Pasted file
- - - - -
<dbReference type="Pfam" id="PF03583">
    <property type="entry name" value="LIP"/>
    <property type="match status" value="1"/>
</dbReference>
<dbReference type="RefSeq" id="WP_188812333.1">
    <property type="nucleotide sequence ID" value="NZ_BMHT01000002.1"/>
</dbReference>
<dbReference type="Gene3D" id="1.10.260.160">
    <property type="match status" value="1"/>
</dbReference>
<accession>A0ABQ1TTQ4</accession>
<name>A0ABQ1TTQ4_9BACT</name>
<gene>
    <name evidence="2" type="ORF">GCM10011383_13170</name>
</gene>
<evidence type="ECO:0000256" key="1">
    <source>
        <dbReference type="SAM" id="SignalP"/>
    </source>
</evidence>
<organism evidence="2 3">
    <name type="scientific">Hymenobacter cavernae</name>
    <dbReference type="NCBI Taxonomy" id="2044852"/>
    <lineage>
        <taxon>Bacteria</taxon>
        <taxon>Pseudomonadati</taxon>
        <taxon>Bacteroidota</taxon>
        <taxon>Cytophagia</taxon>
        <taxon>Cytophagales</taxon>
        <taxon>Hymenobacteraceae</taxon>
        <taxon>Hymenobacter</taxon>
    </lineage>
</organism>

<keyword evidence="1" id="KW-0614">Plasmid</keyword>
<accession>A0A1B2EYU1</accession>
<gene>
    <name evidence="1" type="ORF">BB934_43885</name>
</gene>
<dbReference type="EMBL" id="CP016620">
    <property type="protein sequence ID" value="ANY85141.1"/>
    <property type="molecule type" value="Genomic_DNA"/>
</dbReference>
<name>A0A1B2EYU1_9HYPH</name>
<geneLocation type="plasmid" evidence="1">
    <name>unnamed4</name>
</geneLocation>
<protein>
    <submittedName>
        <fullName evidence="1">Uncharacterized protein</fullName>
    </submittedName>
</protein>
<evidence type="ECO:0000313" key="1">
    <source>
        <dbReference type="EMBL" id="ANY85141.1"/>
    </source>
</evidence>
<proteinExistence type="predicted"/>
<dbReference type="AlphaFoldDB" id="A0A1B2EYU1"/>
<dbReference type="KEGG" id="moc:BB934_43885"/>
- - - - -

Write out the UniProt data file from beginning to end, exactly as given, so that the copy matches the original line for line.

<dbReference type="Pfam" id="PF03583">
    <property type="entry name" value="LIP"/>
    <property type="match status" value="1"/>
</dbReference>
<dbReference type="RefSeq" id="WP_188812333.1">
    <property type="nucleotide sequence ID" value="NZ_BMHT01000002.1"/>
</dbReference>
<dbReference type="Gene3D" id="1.10.260.160">
    <property type="match status" value="1"/>
</dbReference>
<accession>A0ABQ1TTQ4</accession>
<name>A0ABQ1TTQ4_9BACT</name>
<gene>
    <name evidence="2" type="ORF">GCM10011383_13170</name>
</gene>
<evidence type="ECO:0000256" key="1">
    <source>
        <dbReference type="SAM" id="SignalP"/>
    </source>
</evidence>
<organism evidence="2 3">
    <name type="scientific">Hymenobacter cavernae</name>
    <dbReference type="NCBI Taxonomy" id="2044852"/>
    <lineage>
        <taxon>Bacteria</taxon>
        <taxon>Pseudomonadati</taxon>
        <taxon>Bacteroidota</taxon>
        <taxon>Cytophagia</taxon>
        <taxon>Cytophagales</taxon>
        <taxon>Hymenobacteraceae</taxon>
        <taxon>Hymenobacter</taxon>
    </lineage>
</organism>

<keyword evidence="1" id="KW-0614">Plasmid</keyword>
<accession>A0A1B2EYU1</accession>
<gene>
    <name evidence="1" type="ORF">BB934_43885</name>
</gene>
<dbReference type="EMBL" id="CP016620">
    <property type="protein sequence ID" value="ANY85141.1"/>
    <property type="molecule type" value="Genomic_DNA"/>
</dbReference>
<name>A0A1B2EYU1_9HYPH</name>
<geneLocation type="plasmid" evidence="1">
    <name>unnamed4</name>
</geneLocation>
<protein>
    <submittedName>
        <fullName evidence="1">Uncharacterized protein</fullName>
    </submittedName>
</protein>
<evidence type="ECO:0000313" key="1">
    <source>
        <dbReference type="EMBL" id="ANY85141.1"/>
    </source>
</evidence>
<proteinExistence type="predicted"/>
<dbReference type="AlphaFoldDB" id="A0A1B2EYU1"/>
<dbReference type="KEGG" id="moc:BB934_43885"/>